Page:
After graduating from Baylor University with a marketing and management degree, Alli Temnick took on as many nonprofit jobs as possible to see how she could most effectively impact the world around her. After interning or working for Make-A-Wish, Compassion International, the Phoenix Rescue Mission, AmeriCorps, the Spanish Ministry of Education, and United Way, Alli decided to get her Masters in Nonprofit Administration from the University of Notre Dame.
Right around that time, Alli read a book called Just Mercy, that opened her eyes to the injustices of the criminal justice system in a profound way. Reading Just Mercy caused her to evaluate what role she could play in improving that system, eventually leading her to volunteer and eventually join the Board of the California Innocence Project.
Laurie grew up in Tampa Florida gaining a BA in Economics from USF and an MBA in Marketing from Florida Institute of Technology, and soon after began a career in advertising. Arriving in SF 5.5 years ago to work at Google in Ads Tech, Laurie quickly realized that there were plentiful opportunities to help local Bay Area nonprofits in a variety of ways with technology, hands-on projects, and fundraising events such as Muttville Animal Rescue, YMCA Urban Development Program, and Glide Homeless Shelter. Laurie then took her volunteering internationally, always being interested in Geo-Political and Human Rights affairs – she began volunteering with nonprofits in India and Nepal to combat human trafficking; and in Greece to work on giving aid and tech resources to the Syrian Refugee camps. She is also a lead for Women @ SFO at Google, which focuses on providing connections, educational opportunities, and a community of women geared to empowering and advancing women in our communities at large.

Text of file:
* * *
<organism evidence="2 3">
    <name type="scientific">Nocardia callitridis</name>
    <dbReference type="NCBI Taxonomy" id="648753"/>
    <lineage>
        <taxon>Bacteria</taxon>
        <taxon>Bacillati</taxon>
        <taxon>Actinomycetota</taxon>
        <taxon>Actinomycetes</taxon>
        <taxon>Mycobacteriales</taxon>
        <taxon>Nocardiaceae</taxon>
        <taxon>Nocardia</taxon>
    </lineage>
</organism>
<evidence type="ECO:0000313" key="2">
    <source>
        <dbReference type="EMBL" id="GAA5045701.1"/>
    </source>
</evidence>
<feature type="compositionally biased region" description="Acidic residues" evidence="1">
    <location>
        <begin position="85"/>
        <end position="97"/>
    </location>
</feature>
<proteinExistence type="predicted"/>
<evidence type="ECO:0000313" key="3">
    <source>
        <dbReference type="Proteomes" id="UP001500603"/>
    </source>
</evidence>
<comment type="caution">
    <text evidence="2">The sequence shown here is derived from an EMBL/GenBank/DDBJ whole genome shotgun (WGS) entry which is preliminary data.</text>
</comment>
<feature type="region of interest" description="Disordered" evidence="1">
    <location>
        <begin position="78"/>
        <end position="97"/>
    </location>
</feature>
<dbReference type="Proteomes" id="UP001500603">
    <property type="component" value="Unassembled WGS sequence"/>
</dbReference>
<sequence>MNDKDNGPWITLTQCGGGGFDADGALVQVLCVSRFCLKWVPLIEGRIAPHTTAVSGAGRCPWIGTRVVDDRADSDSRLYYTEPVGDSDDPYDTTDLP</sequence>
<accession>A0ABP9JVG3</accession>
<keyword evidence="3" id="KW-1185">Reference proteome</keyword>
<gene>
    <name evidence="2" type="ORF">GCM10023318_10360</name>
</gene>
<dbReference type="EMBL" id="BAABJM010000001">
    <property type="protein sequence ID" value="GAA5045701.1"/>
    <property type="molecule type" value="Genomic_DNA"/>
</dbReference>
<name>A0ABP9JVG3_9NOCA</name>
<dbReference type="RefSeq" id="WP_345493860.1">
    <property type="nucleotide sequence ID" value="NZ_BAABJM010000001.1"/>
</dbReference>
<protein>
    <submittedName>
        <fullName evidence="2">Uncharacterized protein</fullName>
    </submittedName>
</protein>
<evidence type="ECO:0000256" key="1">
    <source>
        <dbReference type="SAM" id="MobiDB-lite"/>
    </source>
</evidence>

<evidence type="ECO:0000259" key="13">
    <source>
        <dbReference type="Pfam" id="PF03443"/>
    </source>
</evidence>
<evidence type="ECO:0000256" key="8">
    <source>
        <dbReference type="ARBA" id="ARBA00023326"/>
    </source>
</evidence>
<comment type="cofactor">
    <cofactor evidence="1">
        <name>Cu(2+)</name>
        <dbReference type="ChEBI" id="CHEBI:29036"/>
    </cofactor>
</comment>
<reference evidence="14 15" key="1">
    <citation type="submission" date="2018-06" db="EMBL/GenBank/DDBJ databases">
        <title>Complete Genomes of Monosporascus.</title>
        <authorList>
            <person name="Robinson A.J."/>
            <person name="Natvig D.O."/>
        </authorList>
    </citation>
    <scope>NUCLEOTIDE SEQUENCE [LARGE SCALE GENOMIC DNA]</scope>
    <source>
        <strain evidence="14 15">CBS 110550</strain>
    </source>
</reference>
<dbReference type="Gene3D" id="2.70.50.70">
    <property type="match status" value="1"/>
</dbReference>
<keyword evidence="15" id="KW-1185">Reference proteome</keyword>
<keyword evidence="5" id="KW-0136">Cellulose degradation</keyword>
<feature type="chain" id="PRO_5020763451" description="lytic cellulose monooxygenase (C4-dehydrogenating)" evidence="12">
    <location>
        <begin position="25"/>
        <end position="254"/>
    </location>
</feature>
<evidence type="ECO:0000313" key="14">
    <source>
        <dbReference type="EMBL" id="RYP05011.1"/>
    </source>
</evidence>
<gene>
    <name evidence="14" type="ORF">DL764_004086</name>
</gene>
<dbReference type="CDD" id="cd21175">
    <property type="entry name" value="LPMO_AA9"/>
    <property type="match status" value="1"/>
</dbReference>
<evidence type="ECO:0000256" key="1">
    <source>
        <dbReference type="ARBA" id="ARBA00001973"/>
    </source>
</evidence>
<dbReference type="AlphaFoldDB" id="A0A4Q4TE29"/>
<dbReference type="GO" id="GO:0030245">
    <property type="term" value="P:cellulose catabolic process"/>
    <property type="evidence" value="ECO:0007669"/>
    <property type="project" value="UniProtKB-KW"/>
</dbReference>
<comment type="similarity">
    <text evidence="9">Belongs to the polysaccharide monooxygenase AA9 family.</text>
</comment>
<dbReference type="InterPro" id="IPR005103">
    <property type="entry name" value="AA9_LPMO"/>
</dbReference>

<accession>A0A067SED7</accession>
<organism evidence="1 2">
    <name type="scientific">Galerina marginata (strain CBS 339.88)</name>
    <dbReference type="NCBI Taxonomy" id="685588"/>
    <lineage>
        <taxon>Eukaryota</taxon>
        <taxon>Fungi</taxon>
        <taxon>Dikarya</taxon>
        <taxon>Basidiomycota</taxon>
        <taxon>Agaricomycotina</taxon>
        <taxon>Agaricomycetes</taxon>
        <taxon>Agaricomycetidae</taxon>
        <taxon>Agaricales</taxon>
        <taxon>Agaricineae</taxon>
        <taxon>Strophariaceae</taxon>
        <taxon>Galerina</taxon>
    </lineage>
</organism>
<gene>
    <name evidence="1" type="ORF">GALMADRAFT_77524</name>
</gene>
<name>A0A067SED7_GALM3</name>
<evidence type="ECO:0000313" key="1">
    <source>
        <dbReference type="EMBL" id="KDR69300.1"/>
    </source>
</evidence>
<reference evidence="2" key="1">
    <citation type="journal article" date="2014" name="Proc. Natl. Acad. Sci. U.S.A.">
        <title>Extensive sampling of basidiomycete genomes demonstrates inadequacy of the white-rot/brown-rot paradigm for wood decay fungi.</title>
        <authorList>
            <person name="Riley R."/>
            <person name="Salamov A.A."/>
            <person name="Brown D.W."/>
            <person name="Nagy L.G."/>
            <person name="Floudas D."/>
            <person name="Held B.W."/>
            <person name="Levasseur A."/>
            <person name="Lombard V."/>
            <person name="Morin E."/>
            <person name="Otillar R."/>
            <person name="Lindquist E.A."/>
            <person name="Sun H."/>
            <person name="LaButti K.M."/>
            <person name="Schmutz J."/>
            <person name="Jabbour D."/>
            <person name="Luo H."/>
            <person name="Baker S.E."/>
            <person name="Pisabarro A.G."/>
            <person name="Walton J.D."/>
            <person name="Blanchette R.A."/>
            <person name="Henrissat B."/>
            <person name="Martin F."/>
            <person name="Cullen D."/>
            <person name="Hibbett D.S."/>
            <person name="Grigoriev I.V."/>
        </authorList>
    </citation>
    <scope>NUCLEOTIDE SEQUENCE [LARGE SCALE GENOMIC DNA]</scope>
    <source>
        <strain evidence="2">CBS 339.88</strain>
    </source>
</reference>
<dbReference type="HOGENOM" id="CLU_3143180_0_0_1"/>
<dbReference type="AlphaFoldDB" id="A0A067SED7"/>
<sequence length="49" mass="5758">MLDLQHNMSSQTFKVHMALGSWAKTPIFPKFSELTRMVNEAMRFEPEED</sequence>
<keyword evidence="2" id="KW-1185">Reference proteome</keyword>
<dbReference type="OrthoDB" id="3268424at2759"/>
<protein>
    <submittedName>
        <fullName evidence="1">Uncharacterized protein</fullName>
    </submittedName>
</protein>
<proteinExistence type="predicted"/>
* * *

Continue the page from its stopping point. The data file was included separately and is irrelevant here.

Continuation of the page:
Always being interested in political affairs and human rights, Laurie watched a remarkable movie on a flight from SFO to NYC one afternoon called Brian Banks and was so inspired by the great work of California Innocence Project that she decided right there to reach out to see how she could take part in the mission to improve justice reform and give every human equal rights as an American citizen under the 5th Amendment regardless of ethnicity, race, or socio-economic status – even if that meant just helping one person get their freedom back. Laurie soon joined as an attorney volunteer, already loving the work and people at CIP, she joined the Board of the California Innocence Project.
Richard is a partner in the law firm Marcus Errico Emmer Brooks PC. In over three decades of representing condominium communities, Richard has been actively involved in the industry, both professionally and personally, as someone who believes in the common interest ownership concept and is committed to defending and advancing it.
Richard is probably best known in New England for his success in winning “equal rights” to municipal services for condominium communities. Less well-known but equally significant has been his work on the Massachusetts Legislative Action Committee and the CAI National Amicus Team to influence laws and litigation affecting condominium communities in New England and nationwide.
As an active Instagram user (@richardbrooks59), Richard can often be seen spending quality time with his family and supporting the efforts of the California Innocence Project. Fun fact: Richard was an extra in the Brian Banks film.